18 November 2017
2004 Patrick 2

When God Calls

Deacon Patrick writes:

This is my sixth year of study and formation in St. Patrick's College Maynooth and I can honestly say that they have been the happiest and most insightful years of my life. I joined seminary in August 1998 and joined a class of 26. I was 18. I had no idea  of what seminary would be like. The word 'seminary' means seed bed and that is exactly what it is. It is an environment where I have grown and got the corners knocked off me.

 

 

When God Calls

Cardinal John Henry Newman wrote:

"God has created me to do some definite service; he has committed some work to me which he has not committed to another. I have my mission, I may never know it in this life, but I shall be told it in the next."

Within the Church people are called to exercise different responsibilities. Some are called to be parents of families, others to religious life, others to remain in the single state, others to be ordained priests. We are all asked to discern , to find out, what is the definite service God has created us to do.

This is my sixth year of study and formation in St. Patrick's College Maynooth and I can honestly say that they have been the happiest and most insightful years of my life. I joined seminary in August 1998 and joined a class of 26. I was 18. I had no idea  of what seminary would be like. The word 'seminary' means seed bed and that is exactly what it is. It is an environment where I have grown and got the corners knocked off me.

Joining a seminary or religious community is not a step one takes lightly. It is not because of the present climate of bad press, but because in a way just like marriage it is a step into the unknown. There are risks involved. God does not call from heaven and say "ok, pack your bags, your going off to maynooth to study and become a priest". I suppose if God did do this as with all major decisions in life, he would make our lives a whole lot easier.

People assume that just because you enter a seminary that you are automatically going to become a priest, that all the discerning is over. In truth it is only in formation that the real discernment takes place. There are four areas of formation:

Intellectual - 2 years of studies in philosophy , three years of studies in theology and a pastoral year in a parish.
Human - Self knowledge, exploring the whole area of sexuality.
Spiritual - personal relationship with God is explored with the guidance of a spiritual director.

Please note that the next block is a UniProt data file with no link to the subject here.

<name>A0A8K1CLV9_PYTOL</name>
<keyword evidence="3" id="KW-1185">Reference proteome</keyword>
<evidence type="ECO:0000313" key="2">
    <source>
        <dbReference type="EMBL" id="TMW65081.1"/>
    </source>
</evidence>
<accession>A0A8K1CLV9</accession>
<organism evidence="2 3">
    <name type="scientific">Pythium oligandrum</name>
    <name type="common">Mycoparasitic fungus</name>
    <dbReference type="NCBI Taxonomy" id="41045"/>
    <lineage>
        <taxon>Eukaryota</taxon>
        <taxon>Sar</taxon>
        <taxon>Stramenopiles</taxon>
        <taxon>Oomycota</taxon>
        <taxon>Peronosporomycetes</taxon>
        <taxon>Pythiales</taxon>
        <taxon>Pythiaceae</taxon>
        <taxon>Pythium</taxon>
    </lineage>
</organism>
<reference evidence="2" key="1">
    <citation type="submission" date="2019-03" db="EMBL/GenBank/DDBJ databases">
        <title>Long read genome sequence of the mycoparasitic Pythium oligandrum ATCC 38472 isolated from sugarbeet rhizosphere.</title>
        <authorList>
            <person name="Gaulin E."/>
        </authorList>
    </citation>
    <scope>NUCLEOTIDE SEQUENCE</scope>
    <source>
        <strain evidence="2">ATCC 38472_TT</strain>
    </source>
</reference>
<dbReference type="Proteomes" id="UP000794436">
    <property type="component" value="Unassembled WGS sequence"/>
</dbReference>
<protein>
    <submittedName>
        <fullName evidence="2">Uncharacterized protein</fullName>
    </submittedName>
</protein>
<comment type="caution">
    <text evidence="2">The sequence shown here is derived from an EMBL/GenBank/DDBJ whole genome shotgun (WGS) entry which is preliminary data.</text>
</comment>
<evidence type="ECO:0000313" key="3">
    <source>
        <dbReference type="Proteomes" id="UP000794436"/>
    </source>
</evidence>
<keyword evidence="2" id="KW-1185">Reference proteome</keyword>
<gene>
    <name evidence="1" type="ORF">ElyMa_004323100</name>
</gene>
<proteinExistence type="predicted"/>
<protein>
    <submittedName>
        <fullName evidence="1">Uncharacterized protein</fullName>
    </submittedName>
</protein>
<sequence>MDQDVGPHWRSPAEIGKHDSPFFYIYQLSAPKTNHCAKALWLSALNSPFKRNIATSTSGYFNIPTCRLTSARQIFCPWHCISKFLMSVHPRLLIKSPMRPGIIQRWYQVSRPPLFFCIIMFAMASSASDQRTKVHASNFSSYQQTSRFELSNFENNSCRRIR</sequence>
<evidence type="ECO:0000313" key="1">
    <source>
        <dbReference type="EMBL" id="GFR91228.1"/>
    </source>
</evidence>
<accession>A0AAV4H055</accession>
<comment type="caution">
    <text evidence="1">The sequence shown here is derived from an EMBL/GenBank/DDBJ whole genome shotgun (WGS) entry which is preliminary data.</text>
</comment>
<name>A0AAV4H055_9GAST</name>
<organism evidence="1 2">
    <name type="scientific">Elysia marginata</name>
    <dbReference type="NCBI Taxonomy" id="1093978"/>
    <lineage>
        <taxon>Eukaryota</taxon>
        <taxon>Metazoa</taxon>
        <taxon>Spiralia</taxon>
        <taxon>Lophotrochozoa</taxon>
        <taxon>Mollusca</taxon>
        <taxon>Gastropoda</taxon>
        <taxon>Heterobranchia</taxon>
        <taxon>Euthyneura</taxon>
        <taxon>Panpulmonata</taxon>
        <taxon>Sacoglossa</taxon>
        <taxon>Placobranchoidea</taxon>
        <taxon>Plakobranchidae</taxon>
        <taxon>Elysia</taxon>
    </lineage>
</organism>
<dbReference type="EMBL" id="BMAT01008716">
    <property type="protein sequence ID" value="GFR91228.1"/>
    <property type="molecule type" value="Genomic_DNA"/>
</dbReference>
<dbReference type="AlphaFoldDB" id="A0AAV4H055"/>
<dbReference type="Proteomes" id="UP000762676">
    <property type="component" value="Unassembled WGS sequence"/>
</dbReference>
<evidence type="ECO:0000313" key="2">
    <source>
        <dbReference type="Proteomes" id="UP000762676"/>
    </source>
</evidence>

Pastoral - includes placements in nursing homes, youth centres, homeless shelters and mountjoy.

Last Easter Monday I took a definite step forward. I swore obedience to Bishop Smith, celibacy for the sake of the kingdom of heaven, to pray the  liturgy of the hours five times a day for the Church and the whole world until I die. Of course  I would have loved to have my own house, to get married to have children and to grow old with my wife. Someone once said that a good priest would also make a good father. Some people say that priests should be able to get married but they are forgetting that for the priest, God comes first in his heart as I have discovered and will continue to discover.


One might get the impression that seminarians are Holy Joes. Well, while some might  have been like this initially, it is soon knocked out of you. Living in a house  with 60 other lads varying in age from 18 - 60, lads in straight from school, students and teachers, cooks, publicans, builders, and widowers, one very quickly gets the corners knocked off them. The slagging, the pranks, the mimicking and the very occasional trip to the pub all help in creating high spirits and formation.

At the moment there are 60 students studying for the priesthood in St. Patrick's, four of these are from our own diocese. We also have three students in the Irish College in Rome. During the last few years I have lived life to the full. I have endured a weekend in army, competed in a soccer tournament in the South of France and have become a cinema projectionist in the college. I have worked with youth groups in inner city Dublin. I have worked with aids patients and with the homeless. I am living life to the full and have and will continue to enjoy every moment of it.

If you were to ask those who leave and don't get ordained if there time in Maynooth had been a waste, I could guarantee you  that there time in Maynooth helped them immensely. Time spent there is not a waste, unless you waste it yourself..

So what would I say to anyone thinking of joining the diocesan priesthood or religious life....... Three words... Come and see. Yes it is a huge step into the unknown, but a whole new world is opened up to the people who accept the challenges of God.